What Do You Mean There’s an Endangered Species on My Lot?


Here’s the scenario. You’ve just closed on the most beautiful piece of property you’ve ever seen. You stand at the top of your hill and gaze across beautiful green rolling hills and trees for as far as you can see. You look down at that lovely little creek running through the back of your property that has a trickle of water in it since all the spring rains. You sigh contentedly and imagine what it’s going to feel like to sit on your back porch, drinking coffee, reading the paper, listening to the birds chirp and the gentle sound of running water.

Then you hear a voice from behind you.

“Hey, my name’s Jim. You the new owner?”

“Yes, I am,” you say.

“How did you get them to let you build on this lot?” asks Jim. “ You know the previous owners tried to build on this lot for about 15 years. There’s an endangered species that lives on it. Funny thing is, though, no one’s ever seen one of those Houston Toads up here!”

Do we have a lot of endangered species in Texas?

Believe it or not, our biologically diverse Texas just happens to be home to 91 different threatened and endangered animal and plant species. Of those 91 endangered species in Texas, 63 are animal species.

In central Texas alone, there are 19 endangered animal species. This wild and beautiful area, with its milder climate and usually plentiful water, is perfect for quite a few living creatures. It’s also home to more Habitat Conservation Plans than any other region of the United States. Texas alone has eight different biological districts.

The United States Fish and Wildlife Service is the federal agency that administers the Federal Endangered Species Act. Here in Texas, the Texas Parks and Wildlife Department is the governmental agency that handles it for our state. All kinds of species lists are available on line. Some species are on the federally endangered species lists. Some are only on the Texas endangered lists. Some species are on both lists. With a world count of some 1,000 species on the threatened or endangered list, there’s a lot of information out there.

I just want to build a house. I won’t disturb anything.

Sure. But there are some things you need to be aware of.

First, before you purchase property, ask your realtor if there are any endangered species to be concerned about. Apparently, there’s no legal requirement to disclose the existence of endangered species.

If your realtor doesn’t know, call the folks at Texas Parks and Wildlife for the county where the property is located. They can give you all the information you need.

So what might happen if I’m in an endangered species zone?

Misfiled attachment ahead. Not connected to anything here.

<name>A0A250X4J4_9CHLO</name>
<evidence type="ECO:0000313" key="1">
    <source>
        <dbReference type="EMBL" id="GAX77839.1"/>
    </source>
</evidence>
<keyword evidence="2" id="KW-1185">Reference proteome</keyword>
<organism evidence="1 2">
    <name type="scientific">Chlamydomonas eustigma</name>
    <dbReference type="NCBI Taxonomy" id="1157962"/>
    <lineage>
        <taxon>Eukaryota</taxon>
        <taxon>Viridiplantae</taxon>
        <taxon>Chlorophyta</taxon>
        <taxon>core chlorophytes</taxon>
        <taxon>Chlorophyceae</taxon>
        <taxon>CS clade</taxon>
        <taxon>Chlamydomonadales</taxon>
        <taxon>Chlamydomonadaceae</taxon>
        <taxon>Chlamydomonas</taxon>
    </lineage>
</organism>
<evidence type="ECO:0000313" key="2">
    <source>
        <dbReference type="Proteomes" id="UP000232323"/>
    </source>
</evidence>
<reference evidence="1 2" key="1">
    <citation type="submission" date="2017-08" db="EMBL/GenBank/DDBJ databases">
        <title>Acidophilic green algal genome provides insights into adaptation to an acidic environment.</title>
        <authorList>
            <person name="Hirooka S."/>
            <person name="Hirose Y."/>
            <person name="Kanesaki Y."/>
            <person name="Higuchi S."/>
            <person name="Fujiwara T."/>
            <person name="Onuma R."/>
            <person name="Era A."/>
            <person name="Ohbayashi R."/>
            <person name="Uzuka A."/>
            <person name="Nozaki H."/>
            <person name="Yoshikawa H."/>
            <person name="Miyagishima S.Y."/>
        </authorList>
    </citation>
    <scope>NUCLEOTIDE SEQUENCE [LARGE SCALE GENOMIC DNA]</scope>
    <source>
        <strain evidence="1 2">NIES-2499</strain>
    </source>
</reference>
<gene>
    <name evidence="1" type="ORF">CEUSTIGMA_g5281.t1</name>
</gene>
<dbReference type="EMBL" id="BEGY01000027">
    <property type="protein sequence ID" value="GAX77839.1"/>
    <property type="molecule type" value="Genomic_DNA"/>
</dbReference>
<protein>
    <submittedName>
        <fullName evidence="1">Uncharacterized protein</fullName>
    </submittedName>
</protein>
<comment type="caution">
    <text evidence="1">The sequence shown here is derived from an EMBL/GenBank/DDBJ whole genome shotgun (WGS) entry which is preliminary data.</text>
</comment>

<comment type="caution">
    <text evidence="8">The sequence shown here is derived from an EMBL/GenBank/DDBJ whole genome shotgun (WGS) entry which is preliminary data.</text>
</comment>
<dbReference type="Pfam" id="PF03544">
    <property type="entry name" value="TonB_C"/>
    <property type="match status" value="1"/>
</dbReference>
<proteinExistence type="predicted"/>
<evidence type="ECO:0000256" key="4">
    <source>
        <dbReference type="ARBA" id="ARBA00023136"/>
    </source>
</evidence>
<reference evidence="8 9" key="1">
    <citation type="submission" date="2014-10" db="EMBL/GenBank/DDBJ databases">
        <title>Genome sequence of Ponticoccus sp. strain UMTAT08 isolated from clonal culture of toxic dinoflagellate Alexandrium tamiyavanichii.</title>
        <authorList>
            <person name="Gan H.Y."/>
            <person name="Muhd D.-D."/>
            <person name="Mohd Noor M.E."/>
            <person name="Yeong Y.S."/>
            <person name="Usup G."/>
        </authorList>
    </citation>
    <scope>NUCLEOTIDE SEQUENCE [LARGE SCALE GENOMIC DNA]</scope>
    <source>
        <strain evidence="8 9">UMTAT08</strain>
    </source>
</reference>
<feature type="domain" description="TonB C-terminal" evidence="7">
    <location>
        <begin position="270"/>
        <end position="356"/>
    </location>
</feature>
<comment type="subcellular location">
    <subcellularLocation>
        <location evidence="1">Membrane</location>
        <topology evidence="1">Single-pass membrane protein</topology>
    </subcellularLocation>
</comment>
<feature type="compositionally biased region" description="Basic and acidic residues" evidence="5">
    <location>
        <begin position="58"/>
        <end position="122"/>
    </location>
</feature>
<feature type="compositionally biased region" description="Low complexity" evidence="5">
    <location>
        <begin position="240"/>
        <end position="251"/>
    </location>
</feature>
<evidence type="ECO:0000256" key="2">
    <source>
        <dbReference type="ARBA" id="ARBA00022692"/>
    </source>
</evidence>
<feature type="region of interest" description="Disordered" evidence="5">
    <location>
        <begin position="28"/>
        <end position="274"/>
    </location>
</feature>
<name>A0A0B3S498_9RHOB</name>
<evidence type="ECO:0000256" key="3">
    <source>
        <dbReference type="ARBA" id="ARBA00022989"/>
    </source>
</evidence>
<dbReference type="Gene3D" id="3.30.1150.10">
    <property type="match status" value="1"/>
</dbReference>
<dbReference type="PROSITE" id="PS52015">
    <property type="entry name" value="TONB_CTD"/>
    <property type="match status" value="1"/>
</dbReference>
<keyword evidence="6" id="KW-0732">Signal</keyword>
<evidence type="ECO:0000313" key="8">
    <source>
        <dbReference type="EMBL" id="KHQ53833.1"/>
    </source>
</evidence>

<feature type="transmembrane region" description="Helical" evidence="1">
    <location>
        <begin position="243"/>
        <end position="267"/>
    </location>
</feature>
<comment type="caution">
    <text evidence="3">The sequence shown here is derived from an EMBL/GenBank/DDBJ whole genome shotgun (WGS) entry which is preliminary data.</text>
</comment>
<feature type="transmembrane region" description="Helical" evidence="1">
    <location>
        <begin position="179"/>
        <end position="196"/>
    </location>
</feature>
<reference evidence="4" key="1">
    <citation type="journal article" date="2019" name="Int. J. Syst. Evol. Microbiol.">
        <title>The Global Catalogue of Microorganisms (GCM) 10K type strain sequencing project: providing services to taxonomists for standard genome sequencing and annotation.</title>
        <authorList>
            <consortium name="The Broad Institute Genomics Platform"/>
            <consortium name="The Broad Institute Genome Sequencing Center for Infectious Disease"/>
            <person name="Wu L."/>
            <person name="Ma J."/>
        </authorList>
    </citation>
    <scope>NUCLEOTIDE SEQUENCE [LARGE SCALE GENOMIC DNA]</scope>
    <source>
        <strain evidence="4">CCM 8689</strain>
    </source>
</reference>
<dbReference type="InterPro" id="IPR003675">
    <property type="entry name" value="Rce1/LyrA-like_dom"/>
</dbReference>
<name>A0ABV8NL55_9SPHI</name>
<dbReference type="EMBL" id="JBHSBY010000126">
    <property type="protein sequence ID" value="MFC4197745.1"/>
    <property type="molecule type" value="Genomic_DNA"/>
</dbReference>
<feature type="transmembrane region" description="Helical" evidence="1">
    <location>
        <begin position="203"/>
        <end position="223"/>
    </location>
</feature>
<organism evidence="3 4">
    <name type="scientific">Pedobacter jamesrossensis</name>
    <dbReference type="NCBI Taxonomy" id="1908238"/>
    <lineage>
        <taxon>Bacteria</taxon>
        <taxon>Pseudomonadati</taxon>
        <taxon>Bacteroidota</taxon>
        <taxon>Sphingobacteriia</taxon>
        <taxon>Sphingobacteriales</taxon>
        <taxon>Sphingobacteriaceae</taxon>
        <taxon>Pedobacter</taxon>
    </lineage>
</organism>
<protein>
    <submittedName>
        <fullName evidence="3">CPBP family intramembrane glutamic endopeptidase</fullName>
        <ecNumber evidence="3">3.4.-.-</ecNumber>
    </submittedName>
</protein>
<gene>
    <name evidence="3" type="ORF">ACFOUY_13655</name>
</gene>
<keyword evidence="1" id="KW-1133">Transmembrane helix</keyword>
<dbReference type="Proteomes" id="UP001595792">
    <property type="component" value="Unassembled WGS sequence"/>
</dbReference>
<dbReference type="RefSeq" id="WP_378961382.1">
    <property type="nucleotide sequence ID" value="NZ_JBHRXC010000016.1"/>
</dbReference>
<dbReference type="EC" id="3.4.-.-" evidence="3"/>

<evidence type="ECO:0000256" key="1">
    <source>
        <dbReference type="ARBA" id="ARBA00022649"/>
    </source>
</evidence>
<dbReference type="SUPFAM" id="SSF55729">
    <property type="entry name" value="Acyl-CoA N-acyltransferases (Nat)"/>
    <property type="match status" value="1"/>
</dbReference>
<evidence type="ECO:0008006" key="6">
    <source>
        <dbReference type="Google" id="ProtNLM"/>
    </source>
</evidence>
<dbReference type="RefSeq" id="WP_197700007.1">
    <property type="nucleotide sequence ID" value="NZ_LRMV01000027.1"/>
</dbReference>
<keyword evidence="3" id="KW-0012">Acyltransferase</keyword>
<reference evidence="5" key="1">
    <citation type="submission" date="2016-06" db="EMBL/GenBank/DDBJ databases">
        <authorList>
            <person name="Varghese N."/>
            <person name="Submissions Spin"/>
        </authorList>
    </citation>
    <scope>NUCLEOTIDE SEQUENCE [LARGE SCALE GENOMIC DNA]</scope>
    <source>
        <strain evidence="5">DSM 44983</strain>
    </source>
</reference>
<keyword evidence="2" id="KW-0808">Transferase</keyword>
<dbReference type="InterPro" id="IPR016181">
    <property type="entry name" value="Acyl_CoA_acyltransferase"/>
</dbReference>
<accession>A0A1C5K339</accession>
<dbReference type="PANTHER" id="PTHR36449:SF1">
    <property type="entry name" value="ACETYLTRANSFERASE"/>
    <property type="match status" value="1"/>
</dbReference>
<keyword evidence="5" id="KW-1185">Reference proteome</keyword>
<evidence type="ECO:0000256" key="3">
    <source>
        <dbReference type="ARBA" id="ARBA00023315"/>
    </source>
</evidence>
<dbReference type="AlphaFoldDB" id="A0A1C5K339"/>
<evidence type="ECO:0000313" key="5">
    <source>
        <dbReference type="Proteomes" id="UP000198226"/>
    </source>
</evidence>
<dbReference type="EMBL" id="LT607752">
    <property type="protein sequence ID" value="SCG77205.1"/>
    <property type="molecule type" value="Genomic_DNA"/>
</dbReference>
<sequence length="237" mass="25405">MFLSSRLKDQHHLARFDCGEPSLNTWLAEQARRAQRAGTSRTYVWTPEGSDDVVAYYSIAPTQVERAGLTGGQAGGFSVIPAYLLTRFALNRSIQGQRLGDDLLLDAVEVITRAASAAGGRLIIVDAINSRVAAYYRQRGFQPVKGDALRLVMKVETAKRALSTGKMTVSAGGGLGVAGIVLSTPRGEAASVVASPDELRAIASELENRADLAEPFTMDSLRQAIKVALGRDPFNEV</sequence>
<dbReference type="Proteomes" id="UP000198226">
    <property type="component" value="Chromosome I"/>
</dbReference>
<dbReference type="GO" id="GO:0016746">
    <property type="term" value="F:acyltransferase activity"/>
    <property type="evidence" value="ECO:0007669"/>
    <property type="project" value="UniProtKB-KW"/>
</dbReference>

It depends on the species and on exactly where your property is located.

For example, the Houston Toad is an endangered species found primarily in Bastrop County now, although the toad has been spotted in surrounding counties. To protect endangered species like the Houston Toad, Habitat Conservation Plans (HCP’s) have been put into place that revolve around maintaining natural habitats for these species -- protection of plants, soil and water sources it needs to breed and survive, and the like. In Bastrop, the HCP is called the Lost Pines Habitat Conservation Plan.

What can I do?

As a prospective property owner, you need to understand your choices for building on the property.

You might have to follow the steps and pay certain fees to get a construction certificate allowing you to build on that property. These construction certificates provide you certain assurances -- through the U. S. Fish and Wildlife Service’s “No Surprises” policy -- that no additional mitigation will be required. In the case of the Houston Toad, a construction certificate will cost you $150.00.

If you’re not legally bound to get a construction certificate, you’ll want to understand the legal and monetary consequences if an endangered species is discovered on your property.

You might have the choice to participate at different levels to preserve endangered species on your property. There are a couple of directions you can go with this that afford you different legal protections. Each HCP has its own rules and guidelines. Back to the Houston Toad, the mitigation fee could be $1,500 per half (0.5) acre; the cost varies depending on the path you choose to go with your property.

Incentive programs to assist private landowners in protecting and managing habitats for all wildlife, including rare species, can have a direct and positive impact on their conservation. Texas Parks and Wildlife offers the Landowner Incentive Program. It provides financial incentives that encourage landowners to help conserve habitats for rare and declining species. The flexible program is available to all private landowners who want to voluntarily do their part to help out an endangered species.

What happens first?

One of the first steps is a visit from an agent from Texas Parks & Wildlife who will inspect the property for signs of the species in question. For example, in the Lost Pines HCP, the Houston Toad’s mating season typically runs January through June, which might mean limited to no construction activity during those six months.

Will I also need to get a permit or something?

Maybe. The U. S. Fish & Wildlife Service Endangered Species program issues three basic types of permits:

  • Incidental take permits
  • Enhancement of survival permits
  • Recovery and interstate commerce permits

Read details at the U. S. Fish AND Wildlife Service Endangered Special Program web site.

So can I build on my property or not?

Most likely, yes.

It might cost you a little extra.

But . . . build a house while helping to preserve a great little toad that will sing beautifully to me from January to June? I’m good with that!

Just call the friendly folks at Texas Parks and Wildlife and be aware you might have some additional fees and applications to fill out to build your dream house in the Hill Country.